Hello, my name is***** and I have over 20 years of experience as a veterinarian. I am sorry to hear that Bambi has been diagnosed with heart disease
and I understand that you are doing your best to keep him healthy.The medication that he is currently taking Fortekor (benazepril) is an angiotensin converting enzyme inhibitor and works by decreasing the workload the heart must pump against and decreasing blood pressure.Young At Heart is naturopathic supplement containing herbs and other plant based ingredients that purport to support heart functions and decrease blood pressure. In reading about this supplement I don't see any unbiased research studies to support it use or its claims. I did find that the manufacturer gives this warning:Precaution:When taking the Young at Heart medicine, make sure that no blood pressure medication is being taken, no cardiac glycosides or blood thinners either.Given that he is already on Fortekor (benazepril) I do NOT recommend using this supplement.There are things that you can do for your fellow.The first is to feed a diet that is moderately restricted in sodium (salt) so he doesn't retain fluids.Taurine in dogs is most important in dogs with primary heart muscle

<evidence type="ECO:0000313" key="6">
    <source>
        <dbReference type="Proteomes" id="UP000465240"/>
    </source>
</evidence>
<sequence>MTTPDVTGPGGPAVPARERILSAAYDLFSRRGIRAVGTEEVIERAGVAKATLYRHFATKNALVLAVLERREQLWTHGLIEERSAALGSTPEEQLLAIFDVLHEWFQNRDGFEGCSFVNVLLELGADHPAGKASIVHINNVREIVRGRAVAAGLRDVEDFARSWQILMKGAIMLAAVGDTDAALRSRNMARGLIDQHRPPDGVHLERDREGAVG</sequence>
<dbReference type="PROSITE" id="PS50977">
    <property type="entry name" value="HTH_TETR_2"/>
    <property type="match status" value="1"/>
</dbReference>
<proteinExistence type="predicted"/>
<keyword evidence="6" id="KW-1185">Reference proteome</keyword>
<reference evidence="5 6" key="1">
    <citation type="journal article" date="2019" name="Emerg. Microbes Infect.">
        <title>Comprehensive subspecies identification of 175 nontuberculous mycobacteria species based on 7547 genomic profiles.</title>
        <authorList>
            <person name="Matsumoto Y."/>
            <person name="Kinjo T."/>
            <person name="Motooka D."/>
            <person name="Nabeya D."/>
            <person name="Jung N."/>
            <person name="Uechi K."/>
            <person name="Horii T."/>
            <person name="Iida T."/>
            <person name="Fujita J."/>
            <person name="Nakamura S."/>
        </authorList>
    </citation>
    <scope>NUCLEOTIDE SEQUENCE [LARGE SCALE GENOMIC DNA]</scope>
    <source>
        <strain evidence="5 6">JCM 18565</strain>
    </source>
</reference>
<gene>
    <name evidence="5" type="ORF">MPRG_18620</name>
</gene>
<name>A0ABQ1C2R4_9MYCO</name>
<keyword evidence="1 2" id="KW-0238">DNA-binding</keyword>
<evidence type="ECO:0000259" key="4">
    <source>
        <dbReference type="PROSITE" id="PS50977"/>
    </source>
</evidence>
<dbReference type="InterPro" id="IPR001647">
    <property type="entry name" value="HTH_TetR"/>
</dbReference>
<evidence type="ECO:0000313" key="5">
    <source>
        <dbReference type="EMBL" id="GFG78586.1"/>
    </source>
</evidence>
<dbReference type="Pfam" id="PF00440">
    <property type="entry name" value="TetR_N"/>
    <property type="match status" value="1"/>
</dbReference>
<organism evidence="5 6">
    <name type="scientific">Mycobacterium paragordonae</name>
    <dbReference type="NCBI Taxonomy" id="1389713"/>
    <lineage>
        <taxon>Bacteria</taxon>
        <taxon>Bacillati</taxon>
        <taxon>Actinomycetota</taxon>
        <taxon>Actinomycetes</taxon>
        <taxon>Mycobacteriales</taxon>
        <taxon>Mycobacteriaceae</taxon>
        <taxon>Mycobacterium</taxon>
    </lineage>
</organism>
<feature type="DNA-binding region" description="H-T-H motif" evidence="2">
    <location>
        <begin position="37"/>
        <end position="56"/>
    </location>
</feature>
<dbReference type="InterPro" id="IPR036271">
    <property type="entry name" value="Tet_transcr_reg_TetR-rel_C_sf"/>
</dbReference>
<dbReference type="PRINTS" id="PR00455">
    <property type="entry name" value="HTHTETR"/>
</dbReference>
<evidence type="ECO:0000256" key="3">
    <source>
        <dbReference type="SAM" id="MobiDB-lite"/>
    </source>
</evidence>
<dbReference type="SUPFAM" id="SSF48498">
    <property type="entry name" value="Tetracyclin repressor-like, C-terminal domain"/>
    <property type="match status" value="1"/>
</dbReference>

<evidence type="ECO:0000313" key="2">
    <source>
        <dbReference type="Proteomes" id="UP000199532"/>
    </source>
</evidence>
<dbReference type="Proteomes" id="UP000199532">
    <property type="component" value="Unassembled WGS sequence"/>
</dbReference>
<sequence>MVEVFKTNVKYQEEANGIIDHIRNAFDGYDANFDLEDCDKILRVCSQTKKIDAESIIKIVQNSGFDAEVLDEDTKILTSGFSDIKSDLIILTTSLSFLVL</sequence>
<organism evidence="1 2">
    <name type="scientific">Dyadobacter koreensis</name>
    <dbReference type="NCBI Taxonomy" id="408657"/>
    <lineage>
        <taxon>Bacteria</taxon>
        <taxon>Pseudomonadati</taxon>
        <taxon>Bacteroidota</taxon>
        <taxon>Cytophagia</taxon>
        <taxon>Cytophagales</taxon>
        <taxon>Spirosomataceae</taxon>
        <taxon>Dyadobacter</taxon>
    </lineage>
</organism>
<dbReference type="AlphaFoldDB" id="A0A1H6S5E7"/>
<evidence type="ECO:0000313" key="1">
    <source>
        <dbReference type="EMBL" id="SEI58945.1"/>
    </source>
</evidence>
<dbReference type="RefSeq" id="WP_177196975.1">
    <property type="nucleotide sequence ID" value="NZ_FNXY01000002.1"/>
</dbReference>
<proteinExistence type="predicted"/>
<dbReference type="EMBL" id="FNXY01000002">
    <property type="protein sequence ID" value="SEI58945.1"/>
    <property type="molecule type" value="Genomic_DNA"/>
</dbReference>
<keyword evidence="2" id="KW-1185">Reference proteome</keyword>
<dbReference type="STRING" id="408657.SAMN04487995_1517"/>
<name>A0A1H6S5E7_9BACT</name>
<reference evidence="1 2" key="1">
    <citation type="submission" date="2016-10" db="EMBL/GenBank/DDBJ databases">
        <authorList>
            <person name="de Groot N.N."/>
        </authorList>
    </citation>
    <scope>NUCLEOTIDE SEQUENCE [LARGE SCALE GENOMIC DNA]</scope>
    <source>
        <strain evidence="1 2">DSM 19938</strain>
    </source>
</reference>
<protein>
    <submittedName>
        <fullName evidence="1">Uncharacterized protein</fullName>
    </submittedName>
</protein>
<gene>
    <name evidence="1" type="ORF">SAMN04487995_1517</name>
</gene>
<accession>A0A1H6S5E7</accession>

failure types of heart disease, like cardiomyopathy or complete failure, and less so in dogs with heart valve disease (which is what I suspect that your pup has if he has a heart murmur). Taurine though is water soluble, so if he doesn't need it then he will just excrete it. I don't think it would hurt to supplement it, and it may help.Omega 3 fatty acids are a must, and at much higher doses than we normally use. The recommended daily dosage is about 30 mg per pound of body weight with an appropriate distribution of eicosapentanoic acid (EPA, 18mg per pound) and docosahexanoic acid (DHA, 12mgs per pound). Benazepril is great for helping to decrease the work the heart has to do and thus supporting a failing heart, but as failure progresses we can see fluid accumulating in his lungs and that can cause her to cough so he may need a diuretic (such as Lasix, generic name furosemide) as well. If his heart muscle isn't contracting as forcefully as it needs to then perhaps adding another drug, Pimobendan (trade name Vetmedin), which decreases heart work load and increases the heart muscle's ability to contract, could be beneficial. If his cough is worsening then he needs to be rechecked by his veterinarian, have some chest radiographs to look for fluid accumulation and possibly an ultrasound of his heart (echocardiogram) to check his heart muscle function to evaluate his current condition and decide what he needs now.Best of luck with your fellow, please let me know if you have any further questions.